Wednesday, February 5, 2003
Los Angeles The actress found slain in music producer Phil Spector's mansion was a cult figure in B-movies who sold her pinups on the Internet and worked as a ticket collector at a blues club as her career faded, associates said Tuesday.
Lana Clarkson, 40, was discovered by B-movie king Roger Corman and starred in a series of films including "Barbarian Queen," a character Corman said was the model for TV's "Xena: Warrior Princess."
Spector was arrested before dawn Monday for investigation of first-degree murder after Clarkson's body was found in the foyer of his mansion, about 15 miles northeast of Los Angeles. He was freed Monday night after posting $1 million bail. No charges have been filed.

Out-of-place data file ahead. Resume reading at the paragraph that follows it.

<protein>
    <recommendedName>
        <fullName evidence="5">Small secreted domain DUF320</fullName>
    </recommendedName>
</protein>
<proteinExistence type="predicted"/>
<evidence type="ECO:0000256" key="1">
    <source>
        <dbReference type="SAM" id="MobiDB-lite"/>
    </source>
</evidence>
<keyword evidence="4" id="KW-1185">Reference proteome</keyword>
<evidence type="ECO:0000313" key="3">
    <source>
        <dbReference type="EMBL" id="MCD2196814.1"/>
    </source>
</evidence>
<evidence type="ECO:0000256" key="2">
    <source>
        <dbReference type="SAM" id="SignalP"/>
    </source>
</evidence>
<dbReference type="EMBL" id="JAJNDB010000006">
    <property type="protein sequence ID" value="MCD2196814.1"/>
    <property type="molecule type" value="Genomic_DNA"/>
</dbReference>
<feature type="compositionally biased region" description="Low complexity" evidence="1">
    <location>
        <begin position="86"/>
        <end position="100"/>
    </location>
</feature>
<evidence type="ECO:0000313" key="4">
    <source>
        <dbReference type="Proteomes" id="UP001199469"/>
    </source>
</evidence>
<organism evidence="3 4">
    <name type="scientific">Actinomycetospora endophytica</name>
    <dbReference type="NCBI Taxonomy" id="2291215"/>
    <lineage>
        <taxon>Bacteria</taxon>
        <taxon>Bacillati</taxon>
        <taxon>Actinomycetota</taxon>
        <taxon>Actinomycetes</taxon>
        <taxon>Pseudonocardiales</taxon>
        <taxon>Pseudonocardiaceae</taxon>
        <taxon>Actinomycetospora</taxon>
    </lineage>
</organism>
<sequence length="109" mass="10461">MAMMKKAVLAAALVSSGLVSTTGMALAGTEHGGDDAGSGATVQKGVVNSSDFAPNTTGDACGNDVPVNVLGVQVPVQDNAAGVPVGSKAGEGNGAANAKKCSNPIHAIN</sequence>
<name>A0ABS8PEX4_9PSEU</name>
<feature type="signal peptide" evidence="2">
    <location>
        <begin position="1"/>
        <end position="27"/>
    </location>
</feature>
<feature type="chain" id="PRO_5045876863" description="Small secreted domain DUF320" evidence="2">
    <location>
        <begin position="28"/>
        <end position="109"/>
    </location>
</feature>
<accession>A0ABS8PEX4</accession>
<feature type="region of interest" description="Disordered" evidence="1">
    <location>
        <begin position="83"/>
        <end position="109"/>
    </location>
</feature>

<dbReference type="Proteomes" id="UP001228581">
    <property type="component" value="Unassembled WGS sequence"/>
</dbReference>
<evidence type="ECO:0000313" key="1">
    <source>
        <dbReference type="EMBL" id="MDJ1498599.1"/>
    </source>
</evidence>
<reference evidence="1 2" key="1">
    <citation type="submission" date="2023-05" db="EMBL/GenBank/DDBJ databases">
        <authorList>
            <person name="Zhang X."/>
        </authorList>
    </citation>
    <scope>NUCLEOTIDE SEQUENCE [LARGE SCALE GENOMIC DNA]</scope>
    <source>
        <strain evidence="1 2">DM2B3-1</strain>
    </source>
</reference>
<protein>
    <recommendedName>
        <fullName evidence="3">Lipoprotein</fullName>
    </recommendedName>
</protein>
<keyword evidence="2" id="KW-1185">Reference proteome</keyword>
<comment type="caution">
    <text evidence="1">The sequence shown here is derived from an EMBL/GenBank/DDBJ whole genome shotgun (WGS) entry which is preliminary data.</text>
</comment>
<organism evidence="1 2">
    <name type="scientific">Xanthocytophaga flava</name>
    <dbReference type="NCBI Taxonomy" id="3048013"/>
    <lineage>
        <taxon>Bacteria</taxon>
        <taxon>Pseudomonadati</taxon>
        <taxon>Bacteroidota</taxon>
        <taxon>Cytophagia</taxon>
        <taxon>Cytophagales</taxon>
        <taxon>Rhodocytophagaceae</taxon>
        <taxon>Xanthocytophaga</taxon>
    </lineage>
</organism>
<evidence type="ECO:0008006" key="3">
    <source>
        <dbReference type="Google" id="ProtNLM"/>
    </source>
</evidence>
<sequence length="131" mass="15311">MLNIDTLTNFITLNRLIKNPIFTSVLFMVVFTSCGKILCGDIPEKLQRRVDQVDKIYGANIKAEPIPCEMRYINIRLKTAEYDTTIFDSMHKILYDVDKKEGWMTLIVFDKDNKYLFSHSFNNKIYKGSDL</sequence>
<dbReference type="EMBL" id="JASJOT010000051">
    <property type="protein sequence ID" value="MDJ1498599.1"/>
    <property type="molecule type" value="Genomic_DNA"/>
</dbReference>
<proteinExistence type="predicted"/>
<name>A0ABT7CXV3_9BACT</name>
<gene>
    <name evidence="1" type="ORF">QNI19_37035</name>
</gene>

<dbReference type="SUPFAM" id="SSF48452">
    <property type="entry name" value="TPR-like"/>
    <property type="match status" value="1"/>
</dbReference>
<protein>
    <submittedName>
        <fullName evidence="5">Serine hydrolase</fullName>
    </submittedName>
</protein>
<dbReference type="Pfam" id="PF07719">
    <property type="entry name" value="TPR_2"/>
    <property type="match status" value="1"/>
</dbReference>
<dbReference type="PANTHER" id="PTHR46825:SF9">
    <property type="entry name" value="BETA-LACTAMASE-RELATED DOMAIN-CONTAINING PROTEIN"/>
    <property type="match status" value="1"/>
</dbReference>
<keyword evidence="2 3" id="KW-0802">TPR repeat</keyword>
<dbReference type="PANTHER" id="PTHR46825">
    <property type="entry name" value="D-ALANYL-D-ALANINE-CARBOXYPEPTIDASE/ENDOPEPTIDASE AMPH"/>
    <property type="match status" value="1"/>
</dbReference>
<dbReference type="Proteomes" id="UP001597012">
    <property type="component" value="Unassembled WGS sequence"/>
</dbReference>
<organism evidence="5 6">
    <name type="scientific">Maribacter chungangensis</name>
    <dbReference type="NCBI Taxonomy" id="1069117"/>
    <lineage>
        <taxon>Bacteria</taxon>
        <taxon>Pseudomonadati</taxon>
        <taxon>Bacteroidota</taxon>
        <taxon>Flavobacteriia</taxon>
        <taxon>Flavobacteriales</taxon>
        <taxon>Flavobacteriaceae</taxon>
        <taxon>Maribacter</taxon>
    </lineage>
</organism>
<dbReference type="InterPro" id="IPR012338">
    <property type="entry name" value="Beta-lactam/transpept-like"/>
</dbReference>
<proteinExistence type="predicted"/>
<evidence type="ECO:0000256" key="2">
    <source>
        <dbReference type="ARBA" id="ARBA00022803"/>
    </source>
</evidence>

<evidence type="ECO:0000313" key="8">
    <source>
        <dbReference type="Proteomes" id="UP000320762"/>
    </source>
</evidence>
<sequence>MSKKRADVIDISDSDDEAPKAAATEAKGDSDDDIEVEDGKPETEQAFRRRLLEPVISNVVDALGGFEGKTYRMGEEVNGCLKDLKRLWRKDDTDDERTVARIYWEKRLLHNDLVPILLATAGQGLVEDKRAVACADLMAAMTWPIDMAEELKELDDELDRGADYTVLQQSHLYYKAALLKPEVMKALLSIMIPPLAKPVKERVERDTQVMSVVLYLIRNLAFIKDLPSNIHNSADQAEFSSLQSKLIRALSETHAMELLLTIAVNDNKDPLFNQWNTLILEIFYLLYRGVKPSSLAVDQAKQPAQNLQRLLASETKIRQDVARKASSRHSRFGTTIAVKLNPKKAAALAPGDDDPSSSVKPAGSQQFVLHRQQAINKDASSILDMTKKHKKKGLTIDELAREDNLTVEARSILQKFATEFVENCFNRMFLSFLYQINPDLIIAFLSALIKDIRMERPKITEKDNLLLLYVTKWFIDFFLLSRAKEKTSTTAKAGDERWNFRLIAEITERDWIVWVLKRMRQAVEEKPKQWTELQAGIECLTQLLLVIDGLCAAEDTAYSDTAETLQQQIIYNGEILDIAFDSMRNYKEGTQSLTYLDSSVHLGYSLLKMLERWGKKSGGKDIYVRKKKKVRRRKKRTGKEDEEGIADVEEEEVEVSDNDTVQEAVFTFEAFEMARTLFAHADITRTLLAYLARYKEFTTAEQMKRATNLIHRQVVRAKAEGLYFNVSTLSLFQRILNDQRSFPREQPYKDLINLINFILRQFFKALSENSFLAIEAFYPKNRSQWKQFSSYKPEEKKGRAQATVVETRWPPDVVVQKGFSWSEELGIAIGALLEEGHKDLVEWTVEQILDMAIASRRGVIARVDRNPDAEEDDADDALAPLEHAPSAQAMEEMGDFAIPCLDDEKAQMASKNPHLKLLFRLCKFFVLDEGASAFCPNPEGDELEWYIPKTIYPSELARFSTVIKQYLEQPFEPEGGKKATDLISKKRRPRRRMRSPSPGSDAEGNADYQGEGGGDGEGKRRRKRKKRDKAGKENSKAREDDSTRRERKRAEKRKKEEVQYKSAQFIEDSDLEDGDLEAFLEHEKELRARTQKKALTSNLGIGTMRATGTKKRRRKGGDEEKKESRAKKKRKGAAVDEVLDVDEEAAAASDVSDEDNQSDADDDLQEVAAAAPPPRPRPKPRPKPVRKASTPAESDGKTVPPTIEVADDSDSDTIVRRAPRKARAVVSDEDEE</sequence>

Lt. Dan Rosenberg said deputies found the weapon used in the slaying but declined to say where in the house it was located. The call reporting that shots fired came from inside the residence, he said.
Clarkson had her own Web site and a company called Living Doll Productions. She appeared in TV commercials and was a guest at comic book and pop culture conventions dressed as "Barbarian Queen."
She began working last month at the House of Blues on the Sunset Strip where she was a ticket collector and hostess, friends and associates said.